From Ergo Log
We recently reported on a study that suggested that strength athletes don’t need to do at-failure sets. To tell the truth, we didn’t believe this at all, so we went in search of more research. And yes: we found a study, published in 2005 in the Journal of Strength Conditioning and Research, that draws a different conclusion.
In the study that sports scientist Eric Drinkwater of the Australian Institute of Sport published in 2005, he used 26 young male basketball and football players as his subjects. In addition to the sport they played the subjects had been doing strength training for 3-6 months. Drinkwater divided his subjects into two groups.
Both groups did bench presses three times a week for six weeks, using a weight with which they could just manage six reps.
One group tried to complete the six reps and so trained to failure. The athletes in this group performed four sets. [RF4X6]
The other group did not train to failure and did sets of three reps. The athletes in this group performed eight sets. [NF8X3]
The 6RM – the weight with which the subjects were just capable of making six reps – increased by a statistically significant amount in both groups, but the increase was bigger in the group that had trained to failure.
At the end of the six weeks, Drinkwater got his subjects to shift 40 kg on a bench throw machine. The bench throw is an exercise that develops explosive strength in the upper body. You can see it in the clip below.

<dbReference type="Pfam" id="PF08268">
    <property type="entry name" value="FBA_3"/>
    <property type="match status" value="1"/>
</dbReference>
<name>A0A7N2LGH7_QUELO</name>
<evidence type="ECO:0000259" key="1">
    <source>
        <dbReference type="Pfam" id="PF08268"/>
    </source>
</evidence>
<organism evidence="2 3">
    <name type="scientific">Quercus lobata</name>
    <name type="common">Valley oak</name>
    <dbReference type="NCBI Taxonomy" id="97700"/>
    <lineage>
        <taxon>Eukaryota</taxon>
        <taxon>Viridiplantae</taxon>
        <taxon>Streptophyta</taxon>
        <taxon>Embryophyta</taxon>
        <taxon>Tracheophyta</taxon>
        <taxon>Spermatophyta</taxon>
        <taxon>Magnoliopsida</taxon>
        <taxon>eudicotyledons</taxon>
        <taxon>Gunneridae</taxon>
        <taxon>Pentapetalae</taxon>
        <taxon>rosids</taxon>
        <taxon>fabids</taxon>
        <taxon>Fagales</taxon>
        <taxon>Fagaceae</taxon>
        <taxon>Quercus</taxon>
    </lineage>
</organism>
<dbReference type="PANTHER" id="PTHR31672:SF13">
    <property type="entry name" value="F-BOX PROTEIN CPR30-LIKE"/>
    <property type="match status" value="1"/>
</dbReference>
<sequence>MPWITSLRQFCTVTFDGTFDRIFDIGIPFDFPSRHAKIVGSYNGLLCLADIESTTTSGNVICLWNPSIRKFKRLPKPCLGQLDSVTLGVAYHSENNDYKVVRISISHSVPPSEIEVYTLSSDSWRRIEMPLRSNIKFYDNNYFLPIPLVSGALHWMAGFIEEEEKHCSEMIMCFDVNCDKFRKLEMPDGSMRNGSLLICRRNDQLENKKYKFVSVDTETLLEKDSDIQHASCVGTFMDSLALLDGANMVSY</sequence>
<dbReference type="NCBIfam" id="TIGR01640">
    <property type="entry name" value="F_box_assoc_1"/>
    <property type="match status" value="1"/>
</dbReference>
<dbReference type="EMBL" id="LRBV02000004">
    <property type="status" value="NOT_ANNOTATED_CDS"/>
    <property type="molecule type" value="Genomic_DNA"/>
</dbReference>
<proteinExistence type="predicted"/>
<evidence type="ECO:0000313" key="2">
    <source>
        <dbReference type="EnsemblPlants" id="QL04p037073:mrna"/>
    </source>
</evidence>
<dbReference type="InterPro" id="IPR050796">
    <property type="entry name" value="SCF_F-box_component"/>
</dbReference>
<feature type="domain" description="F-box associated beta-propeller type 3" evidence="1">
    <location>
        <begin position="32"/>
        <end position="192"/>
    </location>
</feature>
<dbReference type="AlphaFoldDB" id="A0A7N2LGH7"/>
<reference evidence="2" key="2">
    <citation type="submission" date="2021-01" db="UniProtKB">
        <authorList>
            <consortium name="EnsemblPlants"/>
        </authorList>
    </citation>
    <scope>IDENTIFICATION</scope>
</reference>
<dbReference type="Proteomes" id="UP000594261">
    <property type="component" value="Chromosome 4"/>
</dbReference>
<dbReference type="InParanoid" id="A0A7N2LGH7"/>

The amount of Watts that the subjects managed to generate while doing the bench throw increased by a statistically significant amount in both groups, but the increase was greater in the athletes who had trained to failure.
“Bench press training that leads to repetition failure induces greater strength gains than non-failure training in the bench press exercise”, Drinkwater concluded.
One difference between Drinkwater’s study and most studies in which it doesn’t matter whether athletes train to failure or not is that Drinkwater’s subjects already had several months’ experience of strength training, and this was not the case for the subjects in the other studies. Perhaps inexperienced athletes grow regardless of the type of strength training they do, whether that’s to failure or not.
J Strength Cond Res. 2005 May;19(2):382-8.